(Updates with ruble in seventh paragraph, interest-rate swaps in eighth.)
Nov. 25 (Bloomberg) -- Russia will probably leave borrowing costs unchanged for a second month after central bank Chairman Sergey Ignatiev said inflation may breach the target this year.
Bank Rossii will hold the refinancing rate at 8.25 percent when it meets today after two increases this year, according to all 24 economists in a Bloomberg survey. The overnight auction- based repurchase rate used to provide banks with cash will stay at 5.25 percent, while the overnight deposit rate, used to withdraw liquidity, will be kept at 3.75 percent, according to two separate surveys.
The world’s largest energy exporter is trying to cap inflation at 7 percent this year, the lowest year-end level since the Soviet Union collapsed in 1991. The ruble’s depreciation since August may fan price growth next month as commodity exports power economic growth above 4 percent, which “isn’t bad,” Ignatiev said last week.
“The correct thing would be to leave rates at their current levels,” Dmitry Pikin, a bond-fund manager at Moscow- based Gazprombank Asset Management, which oversees more than 200 billion rubles ($6.4 billion) of investments. “There’s a small chance of a decrease, since inflation for the year has been low, but because of the instable situation in Europe they may leave everything unchanged.”
The failure by European leaders to contain the region’s sovereign-debt crisis has sent investors fleeing risky assets. The ruble has fallen 2 percent against the dollar this week, bringing its loss since the end of July to more than 12 percent.
“I’m concerned about the weakening of the ruble, which began in August,” Ignatiev said Nov. 18. “That may influence inflation in December. It’s possible that it may be slightly above 7 percent for the year.”
The Russian currency slid 0.3 percent to 31.5599 per dollar and was unchanged against the euro at the start of trading in Moscow.
Investors are betting interest rates will rise 21 basis points over the next three months, compared with expectations of as much as 29 basis points of cuts on Oct. 27, according to forward-rate agreements tracked by Bloomberg. The cost to get fixed interest-rate payments for a year instead of a floating rate has risen 45 basis points this month to 7.27 percent.
While inflation in October held steady at 7.2 percent from a year earlier, price growth accelerated on the month, the Economy Ministry said on its website on Nov. 23. Inflation was 0.5 percent in October compared with September after holding flat for the previous four months.
Gross domestic product expanded 5.6 percent in October from a year earlier, pushing growth in the first 10 months to 4.3 percent compared with the same period of 2010, the Economy Ministry said on its website this week. “The real economy right now isn’t bad at all,” Ignatiev said.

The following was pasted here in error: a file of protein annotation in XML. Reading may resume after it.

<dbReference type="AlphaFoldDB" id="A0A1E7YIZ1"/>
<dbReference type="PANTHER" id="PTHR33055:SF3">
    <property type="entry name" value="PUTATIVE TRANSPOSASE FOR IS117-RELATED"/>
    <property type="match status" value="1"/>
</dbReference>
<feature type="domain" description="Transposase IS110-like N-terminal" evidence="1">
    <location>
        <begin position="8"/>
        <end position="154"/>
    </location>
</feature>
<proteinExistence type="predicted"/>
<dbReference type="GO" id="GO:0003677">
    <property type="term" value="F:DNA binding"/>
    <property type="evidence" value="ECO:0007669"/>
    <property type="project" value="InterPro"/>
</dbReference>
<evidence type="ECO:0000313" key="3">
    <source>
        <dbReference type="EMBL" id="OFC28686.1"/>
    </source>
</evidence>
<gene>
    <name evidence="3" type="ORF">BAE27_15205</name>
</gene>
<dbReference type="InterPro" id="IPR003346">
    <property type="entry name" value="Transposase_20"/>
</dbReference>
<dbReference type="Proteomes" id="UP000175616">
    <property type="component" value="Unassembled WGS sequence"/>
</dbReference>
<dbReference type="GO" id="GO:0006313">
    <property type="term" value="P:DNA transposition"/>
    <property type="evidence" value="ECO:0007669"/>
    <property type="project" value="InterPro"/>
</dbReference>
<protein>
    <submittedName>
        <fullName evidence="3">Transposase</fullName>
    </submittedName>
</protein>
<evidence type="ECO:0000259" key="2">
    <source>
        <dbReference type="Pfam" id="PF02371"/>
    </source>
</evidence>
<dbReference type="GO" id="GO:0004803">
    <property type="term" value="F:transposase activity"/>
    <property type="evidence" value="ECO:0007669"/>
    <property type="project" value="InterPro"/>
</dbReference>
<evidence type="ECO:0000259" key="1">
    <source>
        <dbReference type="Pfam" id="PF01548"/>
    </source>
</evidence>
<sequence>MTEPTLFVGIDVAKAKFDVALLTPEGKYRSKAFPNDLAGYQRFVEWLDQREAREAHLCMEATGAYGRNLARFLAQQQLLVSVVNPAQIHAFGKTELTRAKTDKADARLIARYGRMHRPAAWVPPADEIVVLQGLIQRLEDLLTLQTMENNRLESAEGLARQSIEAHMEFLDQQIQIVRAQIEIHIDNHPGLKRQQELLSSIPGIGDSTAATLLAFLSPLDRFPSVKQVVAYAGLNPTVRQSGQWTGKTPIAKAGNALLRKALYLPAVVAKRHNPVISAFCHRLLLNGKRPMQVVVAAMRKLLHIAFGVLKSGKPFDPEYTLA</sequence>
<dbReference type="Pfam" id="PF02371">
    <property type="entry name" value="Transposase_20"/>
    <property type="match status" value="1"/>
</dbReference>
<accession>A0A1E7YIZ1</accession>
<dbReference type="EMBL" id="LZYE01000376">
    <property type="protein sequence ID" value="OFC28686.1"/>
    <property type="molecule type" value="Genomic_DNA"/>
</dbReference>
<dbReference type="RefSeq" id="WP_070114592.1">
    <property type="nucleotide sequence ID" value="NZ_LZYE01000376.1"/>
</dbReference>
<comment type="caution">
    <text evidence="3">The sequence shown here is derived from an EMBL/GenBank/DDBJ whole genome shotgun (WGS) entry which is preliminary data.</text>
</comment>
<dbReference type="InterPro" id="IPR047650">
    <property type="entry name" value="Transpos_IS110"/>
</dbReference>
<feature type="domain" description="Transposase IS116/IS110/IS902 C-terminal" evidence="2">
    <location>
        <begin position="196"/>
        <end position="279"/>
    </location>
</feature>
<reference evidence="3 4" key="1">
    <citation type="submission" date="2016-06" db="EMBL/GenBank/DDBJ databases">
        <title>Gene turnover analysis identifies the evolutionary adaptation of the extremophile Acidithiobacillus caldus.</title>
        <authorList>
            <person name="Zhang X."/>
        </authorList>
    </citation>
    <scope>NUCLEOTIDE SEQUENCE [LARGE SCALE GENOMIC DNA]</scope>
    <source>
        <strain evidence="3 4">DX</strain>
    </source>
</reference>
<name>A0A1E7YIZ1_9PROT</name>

“The strong economic activity seen in October should preclude the central bank from easing its monetary policy in the nearest future, especially with inflation at the upper boundary of its target range,” Vladimir Tikhomirov and Polina Badasen, analysts at Moscow-based Otkritie Financial Corp., said yesterday in an e-mailed research note.
The economy will expand 4.1 percent this year before slowing to 3.7 percent in 2012, the government estimates.
The latest weekly inflation data show prices are rising less than a year ago, while in the three preceding weeks consumer prices matched their pace a year ago even with a “significant weakening of the ruble,” Ilya Ilyn, an analyst in the treasury department of OAO Sberbank, Russia’s largest lender, said yesterday in an e-mailed research note.
“We now believe Bank Rossii has an additional argument in favor of easing rates” at today’s meeting, Ilyn said.
Policy makers in Brazil cut borrowing costs by half a point for a second meeting in October and the European Central Bank unexpectedly lowered interest rates Nov. 3. Russia reduced its repo rates by a quarter-point in September and raised deposit rates by the same amount.
“With the Russian consumer-price index being at all-time lows and given the liquidity shortage, the central bank is likely to focus on financial-markets stability,” Evgeny Kochemazov, who helps manage about $1.5 billion in assets including Russian debt as deputy chief investment officer at Alfa Capital in Moscow, said yesterday by e-mail.
Lenders including Sberbank and VTB-24, the retail arm of Russia’s second-largest bank, are paying households more for ruble deposits, sending the maximum average rate offered by the country’s 10 biggest deposit takers to 9 percent this month, the most in more than a year and up from 7.88 percent in mid-July. A shortage in liquidity is one reason for the increases, Yulia Demenyuk, a vice president at VTB-24, said in an e-mailed response to questions on Nov. 23.
At the end of October, Russian banks owed the Finance Ministry and central bank more than 2 trillion rubles, which shows “there’s a need for money,” said Leonid Ignatiev, head of fixed-income research at Trust National Bank in Moscow
“Consumer prices aren’t rising, so we think the central bank won’t touch its lending rates before the end of the year, and may even reduce them once by 25 basis points,” he said yesterday by e-mail.
--With assistance from Zoya Shilova in Moscow. Editors: Paul Abelsky, Alan Crosby
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